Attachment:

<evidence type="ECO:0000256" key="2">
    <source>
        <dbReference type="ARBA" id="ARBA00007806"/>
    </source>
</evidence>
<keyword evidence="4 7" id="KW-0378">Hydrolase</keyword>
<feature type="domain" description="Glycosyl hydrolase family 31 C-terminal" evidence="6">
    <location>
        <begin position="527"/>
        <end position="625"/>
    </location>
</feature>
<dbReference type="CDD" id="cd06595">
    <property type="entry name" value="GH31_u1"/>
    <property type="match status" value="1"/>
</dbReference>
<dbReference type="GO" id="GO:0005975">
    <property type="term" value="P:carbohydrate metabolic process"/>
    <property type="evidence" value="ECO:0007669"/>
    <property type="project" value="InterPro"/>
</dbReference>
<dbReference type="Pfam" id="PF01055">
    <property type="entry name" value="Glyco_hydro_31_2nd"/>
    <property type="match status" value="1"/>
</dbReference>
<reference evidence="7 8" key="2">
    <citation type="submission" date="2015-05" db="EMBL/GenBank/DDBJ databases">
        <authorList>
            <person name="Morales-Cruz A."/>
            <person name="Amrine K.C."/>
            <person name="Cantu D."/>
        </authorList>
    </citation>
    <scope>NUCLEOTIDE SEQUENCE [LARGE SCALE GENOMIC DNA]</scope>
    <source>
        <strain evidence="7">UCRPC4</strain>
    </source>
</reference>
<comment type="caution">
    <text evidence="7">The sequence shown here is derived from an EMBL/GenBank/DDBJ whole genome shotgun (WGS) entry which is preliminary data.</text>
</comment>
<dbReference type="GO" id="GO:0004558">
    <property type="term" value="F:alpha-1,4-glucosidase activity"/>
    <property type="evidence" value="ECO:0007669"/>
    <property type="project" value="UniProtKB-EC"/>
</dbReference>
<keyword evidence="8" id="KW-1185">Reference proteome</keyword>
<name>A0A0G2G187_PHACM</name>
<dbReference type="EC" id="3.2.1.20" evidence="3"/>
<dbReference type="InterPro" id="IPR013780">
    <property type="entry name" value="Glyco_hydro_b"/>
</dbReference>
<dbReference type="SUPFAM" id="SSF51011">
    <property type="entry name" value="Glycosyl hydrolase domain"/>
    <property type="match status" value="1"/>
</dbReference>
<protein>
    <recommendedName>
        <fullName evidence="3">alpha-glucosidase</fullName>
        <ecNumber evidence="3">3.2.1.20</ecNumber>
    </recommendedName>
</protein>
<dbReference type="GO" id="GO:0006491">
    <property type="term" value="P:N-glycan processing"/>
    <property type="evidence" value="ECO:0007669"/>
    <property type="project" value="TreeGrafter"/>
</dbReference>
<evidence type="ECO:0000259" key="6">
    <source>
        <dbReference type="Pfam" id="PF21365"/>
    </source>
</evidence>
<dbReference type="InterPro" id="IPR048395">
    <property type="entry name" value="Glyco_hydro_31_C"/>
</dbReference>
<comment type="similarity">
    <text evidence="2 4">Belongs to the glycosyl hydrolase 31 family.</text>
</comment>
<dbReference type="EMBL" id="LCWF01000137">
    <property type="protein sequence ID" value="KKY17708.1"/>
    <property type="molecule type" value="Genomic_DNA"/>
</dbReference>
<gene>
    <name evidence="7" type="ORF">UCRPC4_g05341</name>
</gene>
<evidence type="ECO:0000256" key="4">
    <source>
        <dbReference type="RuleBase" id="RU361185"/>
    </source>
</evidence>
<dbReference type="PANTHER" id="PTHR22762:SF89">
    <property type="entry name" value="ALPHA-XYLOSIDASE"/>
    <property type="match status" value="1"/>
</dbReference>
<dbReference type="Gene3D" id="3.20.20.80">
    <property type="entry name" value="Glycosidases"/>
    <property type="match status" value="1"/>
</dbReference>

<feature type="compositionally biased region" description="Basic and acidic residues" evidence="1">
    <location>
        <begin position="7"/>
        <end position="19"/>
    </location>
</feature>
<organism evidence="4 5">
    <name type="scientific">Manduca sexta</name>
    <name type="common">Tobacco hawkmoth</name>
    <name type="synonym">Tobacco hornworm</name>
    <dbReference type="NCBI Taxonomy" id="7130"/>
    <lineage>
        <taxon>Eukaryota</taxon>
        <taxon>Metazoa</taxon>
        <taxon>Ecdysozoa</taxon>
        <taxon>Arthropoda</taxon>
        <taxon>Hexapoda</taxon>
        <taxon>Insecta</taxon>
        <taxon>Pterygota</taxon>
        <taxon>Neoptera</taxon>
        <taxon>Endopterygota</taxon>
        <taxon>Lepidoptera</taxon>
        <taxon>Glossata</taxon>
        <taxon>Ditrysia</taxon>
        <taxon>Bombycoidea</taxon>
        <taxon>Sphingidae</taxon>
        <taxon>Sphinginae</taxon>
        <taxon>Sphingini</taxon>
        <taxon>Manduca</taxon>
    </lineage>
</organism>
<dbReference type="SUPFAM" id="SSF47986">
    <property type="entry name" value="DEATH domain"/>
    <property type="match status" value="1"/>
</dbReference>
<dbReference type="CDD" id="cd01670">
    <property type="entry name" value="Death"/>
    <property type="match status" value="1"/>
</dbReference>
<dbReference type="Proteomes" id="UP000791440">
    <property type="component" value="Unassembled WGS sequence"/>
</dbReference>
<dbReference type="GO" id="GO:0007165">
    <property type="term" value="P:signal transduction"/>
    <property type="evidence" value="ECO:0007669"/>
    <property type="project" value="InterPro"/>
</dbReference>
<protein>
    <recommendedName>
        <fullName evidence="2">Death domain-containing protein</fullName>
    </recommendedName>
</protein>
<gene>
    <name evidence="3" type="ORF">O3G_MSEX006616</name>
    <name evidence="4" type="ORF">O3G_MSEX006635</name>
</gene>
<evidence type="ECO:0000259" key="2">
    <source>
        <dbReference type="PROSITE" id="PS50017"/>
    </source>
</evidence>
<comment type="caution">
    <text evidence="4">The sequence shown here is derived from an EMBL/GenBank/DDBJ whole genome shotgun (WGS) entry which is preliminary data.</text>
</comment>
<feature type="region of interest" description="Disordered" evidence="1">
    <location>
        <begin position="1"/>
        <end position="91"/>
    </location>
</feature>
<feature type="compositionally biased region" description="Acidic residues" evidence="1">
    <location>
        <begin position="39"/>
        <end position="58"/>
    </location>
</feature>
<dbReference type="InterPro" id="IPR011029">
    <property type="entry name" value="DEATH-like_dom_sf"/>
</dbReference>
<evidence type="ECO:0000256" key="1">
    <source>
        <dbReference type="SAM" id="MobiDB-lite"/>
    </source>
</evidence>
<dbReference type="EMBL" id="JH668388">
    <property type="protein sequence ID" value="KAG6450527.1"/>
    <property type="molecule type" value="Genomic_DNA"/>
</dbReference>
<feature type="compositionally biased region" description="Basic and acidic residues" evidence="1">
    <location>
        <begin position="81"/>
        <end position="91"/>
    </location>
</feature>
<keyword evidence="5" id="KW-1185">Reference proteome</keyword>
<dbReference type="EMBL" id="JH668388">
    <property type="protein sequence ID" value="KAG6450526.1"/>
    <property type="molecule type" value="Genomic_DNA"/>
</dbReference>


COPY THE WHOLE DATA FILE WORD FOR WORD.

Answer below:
<evidence type="ECO:0000256" key="2">
    <source>
        <dbReference type="ARBA" id="ARBA00007806"/>
    </source>
</evidence>
<keyword evidence="4 7" id="KW-0378">Hydrolase</keyword>
<feature type="domain" description="Glycosyl hydrolase family 31 C-terminal" evidence="6">
    <location>
        <begin position="527"/>
        <end position="625"/>
    </location>
</feature>
<dbReference type="CDD" id="cd06595">
    <property type="entry name" value="GH31_u1"/>
    <property type="match status" value="1"/>
</dbReference>
<dbReference type="GO" id="GO:0005975">
    <property type="term" value="P:carbohydrate metabolic process"/>
    <property type="evidence" value="ECO:0007669"/>
    <property type="project" value="InterPro"/>
</dbReference>
<dbReference type="Pfam" id="PF01055">
    <property type="entry name" value="Glyco_hydro_31_2nd"/>
    <property type="match status" value="1"/>
</dbReference>
<reference evidence="7 8" key="2">
    <citation type="submission" date="2015-05" db="EMBL/GenBank/DDBJ databases">
        <authorList>
            <person name="Morales-Cruz A."/>
            <person name="Amrine K.C."/>
            <person name="Cantu D."/>
        </authorList>
    </citation>
    <scope>NUCLEOTIDE SEQUENCE [LARGE SCALE GENOMIC DNA]</scope>
    <source>
        <strain evidence="7">UCRPC4</strain>
    </source>
</reference>
<comment type="caution">
    <text evidence="7">The sequence shown here is derived from an EMBL/GenBank/DDBJ whole genome shotgun (WGS) entry which is preliminary data.</text>
</comment>
<dbReference type="GO" id="GO:0004558">
    <property type="term" value="F:alpha-1,4-glucosidase activity"/>
    <property type="evidence" value="ECO:0007669"/>
    <property type="project" value="UniProtKB-EC"/>
</dbReference>
<keyword evidence="8" id="KW-1185">Reference proteome</keyword>
<name>A0A0G2G187_PHACM</name>
<dbReference type="EC" id="3.2.1.20" evidence="3"/>
<dbReference type="InterPro" id="IPR013780">
    <property type="entry name" value="Glyco_hydro_b"/>
</dbReference>
<dbReference type="SUPFAM" id="SSF51011">
    <property type="entry name" value="Glycosyl hydrolase domain"/>
    <property type="match status" value="1"/>
</dbReference>
<protein>
    <recommendedName>
        <fullName evidence="3">alpha-glucosidase</fullName>
        <ecNumber evidence="3">3.2.1.20</ecNumber>
    </recommendedName>
</protein>
<dbReference type="GO" id="GO:0006491">
    <property type="term" value="P:N-glycan processing"/>
    <property type="evidence" value="ECO:0007669"/>
    <property type="project" value="TreeGrafter"/>
</dbReference>
<evidence type="ECO:0000259" key="6">
    <source>
        <dbReference type="Pfam" id="PF21365"/>
    </source>
</evidence>
<dbReference type="InterPro" id="IPR048395">
    <property type="entry name" value="Glyco_hydro_31_C"/>
</dbReference>
<comment type="similarity">
    <text evidence="2 4">Belongs to the glycosyl hydrolase 31 family.</text>
</comment>
<dbReference type="EMBL" id="LCWF01000137">
    <property type="protein sequence ID" value="KKY17708.1"/>
    <property type="molecule type" value="Genomic_DNA"/>
</dbReference>
<gene>
    <name evidence="7" type="ORF">UCRPC4_g05341</name>
</gene>
<evidence type="ECO:0000256" key="4">
    <source>
        <dbReference type="RuleBase" id="RU361185"/>
    </source>
</evidence>
<dbReference type="PANTHER" id="PTHR22762:SF89">
    <property type="entry name" value="ALPHA-XYLOSIDASE"/>
    <property type="match status" value="1"/>
</dbReference>
<dbReference type="Gene3D" id="3.20.20.80">
    <property type="entry name" value="Glycosidases"/>
    <property type="match status" value="1"/>
</dbReference>

<feature type="compositionally biased region" description="Basic and acidic residues" evidence="1">
    <location>
        <begin position="7"/>
        <end position="19"/>
    </location>
</feature>
<organism evidence="4 5">
    <name type="scientific">Manduca sexta</name>
    <name type="common">Tobacco hawkmoth</name>
    <name type="synonym">Tobacco hornworm</name>
    <dbReference type="NCBI Taxonomy" id="7130"/>
    <lineage>
        <taxon>Eukaryota</taxon>
        <taxon>Metazoa</taxon>
        <taxon>Ecdysozoa</taxon>
        <taxon>Arthropoda</taxon>
        <taxon>Hexapoda</taxon>
        <taxon>Insecta</taxon>
        <taxon>Pterygota</taxon>
        <taxon>Neoptera</taxon>
        <taxon>Endopterygota</taxon>
        <taxon>Lepidoptera</taxon>
        <taxon>Glossata</taxon>
        <taxon>Ditrysia</taxon>
        <taxon>Bombycoidea</taxon>
        <taxon>Sphingidae</taxon>
        <taxon>Sphinginae</taxon>
        <taxon>Sphingini</taxon>
        <taxon>Manduca</taxon>
    </lineage>
</organism>
<dbReference type="SUPFAM" id="SSF47986">
    <property type="entry name" value="DEATH domain"/>
    <property type="match status" value="1"/>
</dbReference>
<dbReference type="CDD" id="cd01670">
    <property type="entry name" value="Death"/>
    <property type="match status" value="1"/>
</dbReference>
<dbReference type="Proteomes" id="UP000791440">
    <property type="component" value="Unassembled WGS sequence"/>
</dbReference>
<dbReference type="GO" id="GO:0007165">
    <property type="term" value="P:signal transduction"/>
    <property type="evidence" value="ECO:0007669"/>
    <property type="project" value="InterPro"/>
</dbReference>
<protein>
    <recommendedName>
        <fullName evidence="2">Death domain-containing protein</fullName>
    </recommendedName>
</protein>
<gene>
    <name evidence="3" type="ORF">O3G_MSEX006616</name>
    <name evidence="4" type="ORF">O3G_MSEX006635</name>
</gene>
<evidence type="ECO:0000259" key="2">
    <source>
        <dbReference type="PROSITE" id="PS50017"/>
    </source>
</evidence>
<comment type="caution">
    <text evidence="4">The sequence shown here is derived from an EMBL/GenBank/DDBJ whole genome shotgun (WGS) entry which is preliminary data.</text>
</comment>
<feature type="region of interest" description="Disordered" evidence="1">
    <location>
        <begin position="1"/>
        <end position="91"/>
    </location>
</feature>
<feature type="compositionally biased region" description="Acidic residues" evidence="1">
    <location>
        <begin position="39"/>
        <end position="58"/>
    </location>
</feature>
<dbReference type="InterPro" id="IPR011029">
    <property type="entry name" value="DEATH-like_dom_sf"/>
</dbReference>
<evidence type="ECO:0000256" key="1">
    <source>
        <dbReference type="SAM" id="MobiDB-lite"/>
    </source>
</evidence>
<dbReference type="EMBL" id="JH668388">
    <property type="protein sequence ID" value="KAG6450527.1"/>
    <property type="molecule type" value="Genomic_DNA"/>
</dbReference>
<feature type="compositionally biased region" description="Basic and acidic residues" evidence="1">
    <location>
        <begin position="81"/>
        <end position="91"/>
    </location>
</feature>
<keyword evidence="5" id="KW-1185">Reference proteome</keyword>
<dbReference type="EMBL" id="JH668388">
    <property type="protein sequence ID" value="KAG6450526.1"/>
    <property type="molecule type" value="Genomic_DNA"/>
</dbReference>